the mists, the white stone and orange lamps vaguely luminous, the winds the
breath of ages..... Normans
Darkness gathers; damp, rotten, grey, thick, cloying darkness..... Earlier I had a chat with the Custodian of the Norman castle, an old, friendly man, a strange encounter among the castle ruins and the TV signal boosters and telephone antennae, the wind humming in the guys, and the custodian's block entirely laced in by rusting lightning conductors. We talk of the weather, and of the difficult times, how everything is upside down..... He tells me of the tourists in the summer, when it can be 45º in the shade, with the brilliant harsh colours of the tourists' summer clothes, and the noise.....
|The Madonie Mountains, from Polizzi Generosa|
This year we stay for a while in the wild mountains of the Madonie, and lie on the beach at Cefalù,
|Cefalù - dominated by the fortress of its Cathedral|
then we edge our way past the squalor of Palermo's outskirts, through the impossible traffic, then over the hill at Monreale, pausing to see again the glories of the cathedral
|Christ Pantocrator, Monreale, 1185|
and its cloisters,
|The Cloisters, Monreale|
looking down on the Conca d'Oro from three hundred metres above the sea, bemused by the concrete sprawl that just was not there when I first saw the view in 1977. Then we cruise past Partinico and Mary Taylor Simeti's Álcamo, and past Castellammare del Golfo to stay on a hill near Scopello, where in the 1950s Gavin Maxwell spent some time living by the old Tonnara (Tuna factory).
|The rocky coast of the Zingaro Nature Reserve|
The Riserva Naturale Orientata Zingaro is one reason to be here, and it is worth the trip. If Castellammare del Golfo is best seen from a distance, the Zingaro Nature Reserve is best seen close up, with an abundance of wildlife, from the Italian Gladiolus (common sword lily)
to the Sardinian Warbler,
all around you blooming and chattering. But it is more than even this, with small museums of local nature and history housed in traditional buildings, and tiny coves, with caves in the dolomitic limestone, reached only by steep footpaths.
|Cistus - I think this is Creticus|
Here there is still a tradition of weaving palm fronds from the Chamaerops Humilis (European Fan Palm) into artefacts and one museum is dedicated to the once lucrative business of extracting manna (used as a mild laxative) from ash trees (Fraxinus Ornus). All this and, if you are sharp you could see a Bonelli's Eagle.
On our return we stop, again, at Enna. In 1989 I noted that the best thing about Enna is the station and its bar and restaurant; run by Mrs Jolly Fat Lady and Son. And I noted that there was a fantastic exhibition of a national competition for ideas for a public car park...... Not quite sure what happened to that?
|The Nave - Enna Cathedral|
In 1989 I wandered up the main street, finding the Cathedral in disorder, dusty, seats piled in one corner, planks in another and behind that some gilt palanquin. The black columns of the nave stand on elaborate carved plinths, and then, above, there is wedding cake sugar icing decoration. The ceiling is heavily carved wood, the apse ornate stucco - Christ being crowned against a yellow background: the light filters in through dirty glass and garish stains..... An interesting marble pulpit is supported by angels, their protruding breasts well worn.... Pleasingly the angels are still there, and the interior has been spruced up, with the floors, some marble and some ceramic, gleaming clean and fine where the light falls through clean windows.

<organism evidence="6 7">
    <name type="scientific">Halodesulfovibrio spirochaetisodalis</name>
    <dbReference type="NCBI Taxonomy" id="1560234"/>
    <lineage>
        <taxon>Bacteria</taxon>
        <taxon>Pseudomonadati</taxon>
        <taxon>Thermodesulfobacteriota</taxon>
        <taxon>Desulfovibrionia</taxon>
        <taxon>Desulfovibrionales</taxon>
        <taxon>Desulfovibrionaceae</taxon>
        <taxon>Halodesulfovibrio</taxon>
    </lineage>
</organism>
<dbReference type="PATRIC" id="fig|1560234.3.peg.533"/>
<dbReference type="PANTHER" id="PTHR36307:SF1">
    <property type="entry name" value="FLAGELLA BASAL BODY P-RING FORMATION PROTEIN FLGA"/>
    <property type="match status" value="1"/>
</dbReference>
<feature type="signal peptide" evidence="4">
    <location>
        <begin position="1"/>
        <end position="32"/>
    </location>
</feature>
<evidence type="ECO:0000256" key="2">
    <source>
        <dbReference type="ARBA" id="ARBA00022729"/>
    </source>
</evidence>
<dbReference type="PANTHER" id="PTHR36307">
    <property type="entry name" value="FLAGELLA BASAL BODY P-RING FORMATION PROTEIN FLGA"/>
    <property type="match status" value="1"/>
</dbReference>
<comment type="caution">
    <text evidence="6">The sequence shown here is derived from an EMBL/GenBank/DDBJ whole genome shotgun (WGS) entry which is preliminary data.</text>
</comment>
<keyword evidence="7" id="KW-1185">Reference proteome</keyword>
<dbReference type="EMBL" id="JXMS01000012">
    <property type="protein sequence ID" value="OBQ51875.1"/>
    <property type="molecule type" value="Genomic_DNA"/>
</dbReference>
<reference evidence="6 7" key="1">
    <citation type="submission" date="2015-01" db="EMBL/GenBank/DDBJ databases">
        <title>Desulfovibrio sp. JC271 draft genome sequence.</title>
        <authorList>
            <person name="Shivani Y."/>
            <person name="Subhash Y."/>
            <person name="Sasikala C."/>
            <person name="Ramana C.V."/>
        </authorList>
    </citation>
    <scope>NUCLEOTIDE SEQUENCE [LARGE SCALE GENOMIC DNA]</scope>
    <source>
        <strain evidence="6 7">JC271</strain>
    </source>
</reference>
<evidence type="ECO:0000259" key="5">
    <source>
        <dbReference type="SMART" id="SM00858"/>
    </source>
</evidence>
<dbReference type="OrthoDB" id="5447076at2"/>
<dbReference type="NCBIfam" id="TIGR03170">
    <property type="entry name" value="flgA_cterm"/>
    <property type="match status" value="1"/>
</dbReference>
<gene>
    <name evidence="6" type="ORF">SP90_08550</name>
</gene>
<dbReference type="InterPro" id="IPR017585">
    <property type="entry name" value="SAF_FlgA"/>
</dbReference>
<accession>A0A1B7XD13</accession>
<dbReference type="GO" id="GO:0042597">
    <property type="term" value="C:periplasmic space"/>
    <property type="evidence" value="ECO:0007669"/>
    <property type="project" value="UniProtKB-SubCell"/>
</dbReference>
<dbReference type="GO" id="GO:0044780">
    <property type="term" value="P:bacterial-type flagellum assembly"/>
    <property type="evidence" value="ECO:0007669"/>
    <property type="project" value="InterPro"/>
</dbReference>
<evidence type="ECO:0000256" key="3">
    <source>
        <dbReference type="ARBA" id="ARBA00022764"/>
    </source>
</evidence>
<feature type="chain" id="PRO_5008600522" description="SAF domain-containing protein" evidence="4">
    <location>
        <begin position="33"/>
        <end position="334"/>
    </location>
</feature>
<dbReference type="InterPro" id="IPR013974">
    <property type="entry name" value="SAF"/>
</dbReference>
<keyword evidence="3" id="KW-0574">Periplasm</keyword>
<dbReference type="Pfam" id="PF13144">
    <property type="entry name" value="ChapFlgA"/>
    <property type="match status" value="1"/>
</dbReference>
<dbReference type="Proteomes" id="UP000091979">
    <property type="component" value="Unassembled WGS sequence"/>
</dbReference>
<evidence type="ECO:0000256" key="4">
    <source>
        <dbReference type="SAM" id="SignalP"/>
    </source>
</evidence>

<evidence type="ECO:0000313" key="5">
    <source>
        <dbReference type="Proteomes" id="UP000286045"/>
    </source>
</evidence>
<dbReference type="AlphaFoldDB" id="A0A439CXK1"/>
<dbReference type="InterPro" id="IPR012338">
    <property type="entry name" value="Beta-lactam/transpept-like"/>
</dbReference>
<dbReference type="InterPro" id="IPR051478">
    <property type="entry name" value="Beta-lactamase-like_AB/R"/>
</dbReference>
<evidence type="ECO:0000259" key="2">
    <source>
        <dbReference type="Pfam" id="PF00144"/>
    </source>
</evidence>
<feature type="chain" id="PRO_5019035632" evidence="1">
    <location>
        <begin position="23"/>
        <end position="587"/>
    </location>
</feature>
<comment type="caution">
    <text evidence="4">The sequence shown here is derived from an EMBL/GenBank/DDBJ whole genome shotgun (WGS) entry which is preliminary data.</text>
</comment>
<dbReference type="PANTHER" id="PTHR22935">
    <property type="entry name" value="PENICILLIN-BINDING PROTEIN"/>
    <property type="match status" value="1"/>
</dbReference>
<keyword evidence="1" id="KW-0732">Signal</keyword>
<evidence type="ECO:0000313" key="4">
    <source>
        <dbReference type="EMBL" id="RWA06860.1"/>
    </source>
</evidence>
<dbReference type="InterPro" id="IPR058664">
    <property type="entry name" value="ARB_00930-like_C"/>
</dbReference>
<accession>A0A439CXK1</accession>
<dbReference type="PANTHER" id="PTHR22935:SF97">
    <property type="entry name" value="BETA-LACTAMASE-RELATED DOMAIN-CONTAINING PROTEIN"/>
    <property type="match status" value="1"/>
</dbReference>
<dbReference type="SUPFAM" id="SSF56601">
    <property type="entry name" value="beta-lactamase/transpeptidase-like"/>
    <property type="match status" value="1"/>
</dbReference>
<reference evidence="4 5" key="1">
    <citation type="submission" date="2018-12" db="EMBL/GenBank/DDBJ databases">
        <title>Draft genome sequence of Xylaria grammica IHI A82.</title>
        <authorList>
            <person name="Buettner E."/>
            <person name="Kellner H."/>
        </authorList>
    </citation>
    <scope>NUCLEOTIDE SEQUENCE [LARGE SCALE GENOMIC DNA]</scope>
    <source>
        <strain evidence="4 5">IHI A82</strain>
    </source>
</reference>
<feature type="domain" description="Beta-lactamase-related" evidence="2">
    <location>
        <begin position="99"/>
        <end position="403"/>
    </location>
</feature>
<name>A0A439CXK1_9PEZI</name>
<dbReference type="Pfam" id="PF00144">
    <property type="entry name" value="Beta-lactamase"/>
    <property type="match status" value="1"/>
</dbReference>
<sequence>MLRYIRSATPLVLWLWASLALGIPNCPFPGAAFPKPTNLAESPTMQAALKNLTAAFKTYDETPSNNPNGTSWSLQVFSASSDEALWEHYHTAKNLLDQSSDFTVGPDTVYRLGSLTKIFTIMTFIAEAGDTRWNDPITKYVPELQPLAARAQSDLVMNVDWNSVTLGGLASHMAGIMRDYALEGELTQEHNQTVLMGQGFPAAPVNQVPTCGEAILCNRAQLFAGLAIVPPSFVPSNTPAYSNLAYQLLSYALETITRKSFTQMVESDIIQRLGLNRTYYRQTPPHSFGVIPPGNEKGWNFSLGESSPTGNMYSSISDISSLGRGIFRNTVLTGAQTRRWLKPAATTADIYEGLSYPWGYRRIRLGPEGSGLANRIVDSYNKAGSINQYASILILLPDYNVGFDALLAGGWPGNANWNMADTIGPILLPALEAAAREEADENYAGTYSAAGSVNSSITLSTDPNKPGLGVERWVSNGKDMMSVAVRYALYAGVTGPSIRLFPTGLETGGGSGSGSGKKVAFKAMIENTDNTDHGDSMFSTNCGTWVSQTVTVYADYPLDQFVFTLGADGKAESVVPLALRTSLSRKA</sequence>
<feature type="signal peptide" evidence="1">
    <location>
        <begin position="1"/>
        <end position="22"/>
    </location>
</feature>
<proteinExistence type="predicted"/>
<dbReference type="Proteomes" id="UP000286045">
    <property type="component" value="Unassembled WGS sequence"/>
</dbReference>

|The Sacristy - Enna Cathedral|
Further up the hill, in 1989, I came to Enna castle, a real state of disrepair - rabbit cages and opera house - cages for baritones and mezzo-soprani, cages for maestri
del and so on. The stage in ruins, half up and half down,
the rows of metal chairs waiting for never, the backdrop a flaking bright blue
wall. As I leave, the only visitor, I
see the guardian at his desk, his capped head down on his crossed arms.... coro
|Calascibetta (from Enna)|
This time we are greeted at the castle entrance by an enthusiastic guide, employed by the city and keen to tell all. He shows us, and a couple from Florence, what there is to see, explaining that once there was a theatre here, but now there is no money for it..... His warm disposition and pride in his post smooth away the centuries of Sicilian wars and changes of ownership. It becomes his castle to share, and he communicates an underlying love for his island that informs us more than detail, and confuses the Florentines, who, having just provided
with their ex-mayor for Prime Minister, thought they had all the answers.
|Our Guide to Enna Castle|
The extensive castle is both ruined and still standing, and where marigolds touch the stones, sunning themselves against the hard wearing ancient rock, I am reminded of how the tesserae of mosaics build glorious pictures.....
My 1989 diary ended with sunrise over Vesuvius, a few shining clouds and that threatening shape, lowering, jagged, naked. Our 2014 trip ended as we dipped our wings over Etna; snow melting down into green valleys, a plume of smoke drifting into the clouds above. From the air, the villages and fields, a mosaic.....
From my 1989 diary: wandering these eerie streets I say hello to all those, few that they are, that I come across. Without fail my greeting is civilly, if not even warmly, returned......